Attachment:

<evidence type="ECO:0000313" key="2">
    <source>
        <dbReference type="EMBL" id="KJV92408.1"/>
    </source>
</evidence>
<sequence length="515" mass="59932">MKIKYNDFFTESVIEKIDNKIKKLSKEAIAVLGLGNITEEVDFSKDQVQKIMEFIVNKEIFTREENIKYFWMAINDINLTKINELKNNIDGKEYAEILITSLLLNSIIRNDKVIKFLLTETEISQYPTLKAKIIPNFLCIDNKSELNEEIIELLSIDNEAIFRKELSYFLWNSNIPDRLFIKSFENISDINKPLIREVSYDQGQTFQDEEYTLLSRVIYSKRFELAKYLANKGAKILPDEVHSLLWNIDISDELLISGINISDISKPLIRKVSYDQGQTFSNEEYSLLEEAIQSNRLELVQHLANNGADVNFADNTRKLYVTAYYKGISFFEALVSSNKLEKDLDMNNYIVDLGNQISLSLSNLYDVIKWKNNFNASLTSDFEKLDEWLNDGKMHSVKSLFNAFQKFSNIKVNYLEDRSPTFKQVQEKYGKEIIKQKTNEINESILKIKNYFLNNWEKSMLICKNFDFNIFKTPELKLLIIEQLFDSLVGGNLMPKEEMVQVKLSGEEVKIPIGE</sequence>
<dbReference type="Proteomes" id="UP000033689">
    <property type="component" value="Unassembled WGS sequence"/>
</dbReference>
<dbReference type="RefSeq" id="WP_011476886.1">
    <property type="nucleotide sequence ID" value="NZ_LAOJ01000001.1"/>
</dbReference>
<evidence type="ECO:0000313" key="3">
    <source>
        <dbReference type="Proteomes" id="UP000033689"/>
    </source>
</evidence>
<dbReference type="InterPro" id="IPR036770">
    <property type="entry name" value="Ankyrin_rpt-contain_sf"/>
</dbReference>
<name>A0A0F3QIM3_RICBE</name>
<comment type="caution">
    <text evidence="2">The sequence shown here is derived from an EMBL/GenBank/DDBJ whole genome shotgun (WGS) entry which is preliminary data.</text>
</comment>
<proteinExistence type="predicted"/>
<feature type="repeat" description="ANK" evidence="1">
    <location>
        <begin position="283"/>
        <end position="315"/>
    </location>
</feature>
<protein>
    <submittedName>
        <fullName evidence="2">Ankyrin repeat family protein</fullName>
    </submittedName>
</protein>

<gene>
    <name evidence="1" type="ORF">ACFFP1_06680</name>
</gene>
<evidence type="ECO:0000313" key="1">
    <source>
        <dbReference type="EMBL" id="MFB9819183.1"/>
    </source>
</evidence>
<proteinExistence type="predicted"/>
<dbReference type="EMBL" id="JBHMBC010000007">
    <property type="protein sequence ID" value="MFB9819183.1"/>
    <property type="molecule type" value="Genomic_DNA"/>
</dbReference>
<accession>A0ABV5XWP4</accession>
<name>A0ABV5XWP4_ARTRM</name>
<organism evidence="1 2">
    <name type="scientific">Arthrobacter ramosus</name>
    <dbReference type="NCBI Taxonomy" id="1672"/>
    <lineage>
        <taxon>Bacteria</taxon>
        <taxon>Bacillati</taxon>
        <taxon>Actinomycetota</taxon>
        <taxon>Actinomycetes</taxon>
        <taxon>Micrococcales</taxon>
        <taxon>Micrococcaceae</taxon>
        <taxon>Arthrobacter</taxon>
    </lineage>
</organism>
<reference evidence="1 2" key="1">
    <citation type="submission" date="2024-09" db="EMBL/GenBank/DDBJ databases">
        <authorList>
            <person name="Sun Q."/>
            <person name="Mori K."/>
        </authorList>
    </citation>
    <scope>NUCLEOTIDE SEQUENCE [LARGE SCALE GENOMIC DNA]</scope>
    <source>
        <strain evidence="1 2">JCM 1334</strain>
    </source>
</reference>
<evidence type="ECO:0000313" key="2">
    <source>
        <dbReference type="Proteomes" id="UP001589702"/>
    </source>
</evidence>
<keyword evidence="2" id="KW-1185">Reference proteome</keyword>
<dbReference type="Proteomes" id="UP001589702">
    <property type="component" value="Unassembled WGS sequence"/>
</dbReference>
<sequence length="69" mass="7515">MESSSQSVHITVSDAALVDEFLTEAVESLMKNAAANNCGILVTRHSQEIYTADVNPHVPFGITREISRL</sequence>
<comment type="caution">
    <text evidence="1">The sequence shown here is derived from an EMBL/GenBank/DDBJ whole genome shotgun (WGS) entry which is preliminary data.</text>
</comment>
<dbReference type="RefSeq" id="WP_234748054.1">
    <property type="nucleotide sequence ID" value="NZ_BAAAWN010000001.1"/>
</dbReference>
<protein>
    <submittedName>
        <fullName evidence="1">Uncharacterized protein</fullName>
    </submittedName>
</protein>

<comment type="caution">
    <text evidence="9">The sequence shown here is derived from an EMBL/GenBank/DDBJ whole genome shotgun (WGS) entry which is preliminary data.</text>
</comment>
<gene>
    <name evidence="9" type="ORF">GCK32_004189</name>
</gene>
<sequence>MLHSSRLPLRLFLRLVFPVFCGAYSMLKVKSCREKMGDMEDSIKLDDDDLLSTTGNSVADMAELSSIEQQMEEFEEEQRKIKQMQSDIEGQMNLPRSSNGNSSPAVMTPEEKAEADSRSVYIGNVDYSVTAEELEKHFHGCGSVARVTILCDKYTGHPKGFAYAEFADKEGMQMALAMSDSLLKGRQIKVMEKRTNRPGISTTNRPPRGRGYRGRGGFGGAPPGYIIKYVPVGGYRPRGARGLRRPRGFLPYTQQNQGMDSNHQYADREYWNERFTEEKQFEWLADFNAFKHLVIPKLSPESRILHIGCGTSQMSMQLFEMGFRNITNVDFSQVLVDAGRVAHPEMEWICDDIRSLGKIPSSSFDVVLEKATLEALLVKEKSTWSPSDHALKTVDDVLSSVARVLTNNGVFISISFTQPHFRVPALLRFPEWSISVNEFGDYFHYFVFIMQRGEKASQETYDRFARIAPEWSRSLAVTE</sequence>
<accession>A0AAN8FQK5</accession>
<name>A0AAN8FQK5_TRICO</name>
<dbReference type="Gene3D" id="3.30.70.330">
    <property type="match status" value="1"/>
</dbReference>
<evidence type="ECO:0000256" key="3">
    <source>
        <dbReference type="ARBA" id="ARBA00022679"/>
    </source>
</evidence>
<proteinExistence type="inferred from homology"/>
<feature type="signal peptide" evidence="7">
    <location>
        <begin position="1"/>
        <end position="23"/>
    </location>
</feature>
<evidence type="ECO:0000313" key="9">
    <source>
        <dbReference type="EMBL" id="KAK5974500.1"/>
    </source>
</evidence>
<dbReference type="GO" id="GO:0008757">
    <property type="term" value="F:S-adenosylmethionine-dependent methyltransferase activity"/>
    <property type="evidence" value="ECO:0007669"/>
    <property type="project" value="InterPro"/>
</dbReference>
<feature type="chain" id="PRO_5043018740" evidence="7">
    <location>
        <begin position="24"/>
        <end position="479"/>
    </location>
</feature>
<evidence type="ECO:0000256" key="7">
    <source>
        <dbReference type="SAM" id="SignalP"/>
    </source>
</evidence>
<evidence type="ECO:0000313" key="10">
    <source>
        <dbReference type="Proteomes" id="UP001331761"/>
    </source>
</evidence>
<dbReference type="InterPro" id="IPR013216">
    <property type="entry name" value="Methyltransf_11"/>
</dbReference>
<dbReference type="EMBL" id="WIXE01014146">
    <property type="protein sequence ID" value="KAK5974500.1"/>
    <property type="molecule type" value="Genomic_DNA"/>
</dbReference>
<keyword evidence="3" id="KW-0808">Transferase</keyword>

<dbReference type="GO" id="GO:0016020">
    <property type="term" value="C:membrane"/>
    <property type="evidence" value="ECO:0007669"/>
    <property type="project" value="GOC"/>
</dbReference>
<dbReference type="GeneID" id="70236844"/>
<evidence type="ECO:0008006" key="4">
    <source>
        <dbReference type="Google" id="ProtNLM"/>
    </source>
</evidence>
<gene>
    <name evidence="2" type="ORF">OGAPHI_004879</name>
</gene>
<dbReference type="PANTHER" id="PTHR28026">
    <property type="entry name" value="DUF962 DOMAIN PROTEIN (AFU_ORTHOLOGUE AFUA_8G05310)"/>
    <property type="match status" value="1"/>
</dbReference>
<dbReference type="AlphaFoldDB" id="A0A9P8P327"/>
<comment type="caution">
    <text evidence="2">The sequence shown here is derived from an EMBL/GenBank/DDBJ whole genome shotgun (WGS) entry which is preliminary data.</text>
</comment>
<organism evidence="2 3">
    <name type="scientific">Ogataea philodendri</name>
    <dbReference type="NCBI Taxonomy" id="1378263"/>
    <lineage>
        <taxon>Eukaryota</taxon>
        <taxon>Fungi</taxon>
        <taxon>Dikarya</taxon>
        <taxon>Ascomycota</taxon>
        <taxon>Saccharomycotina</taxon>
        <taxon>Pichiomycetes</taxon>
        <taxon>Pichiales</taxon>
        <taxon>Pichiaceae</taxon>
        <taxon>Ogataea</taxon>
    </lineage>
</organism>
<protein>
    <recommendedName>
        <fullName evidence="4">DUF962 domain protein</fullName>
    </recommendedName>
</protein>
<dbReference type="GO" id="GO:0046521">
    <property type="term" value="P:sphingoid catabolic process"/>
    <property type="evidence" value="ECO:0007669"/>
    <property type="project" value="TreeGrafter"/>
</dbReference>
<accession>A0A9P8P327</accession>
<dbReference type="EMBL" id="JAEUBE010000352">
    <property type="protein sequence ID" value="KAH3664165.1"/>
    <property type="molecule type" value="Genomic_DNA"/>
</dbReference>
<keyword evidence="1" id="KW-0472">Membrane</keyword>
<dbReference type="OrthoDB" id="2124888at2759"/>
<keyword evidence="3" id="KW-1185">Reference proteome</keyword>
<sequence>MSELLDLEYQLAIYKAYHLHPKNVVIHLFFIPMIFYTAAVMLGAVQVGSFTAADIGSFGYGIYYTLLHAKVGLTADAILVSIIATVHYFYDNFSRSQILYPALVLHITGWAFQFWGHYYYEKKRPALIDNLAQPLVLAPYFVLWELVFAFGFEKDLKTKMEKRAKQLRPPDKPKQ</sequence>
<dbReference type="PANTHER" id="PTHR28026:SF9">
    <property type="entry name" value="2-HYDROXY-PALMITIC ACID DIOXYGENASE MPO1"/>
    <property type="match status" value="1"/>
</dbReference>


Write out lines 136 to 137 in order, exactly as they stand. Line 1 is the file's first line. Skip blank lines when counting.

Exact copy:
    </location>
</feature>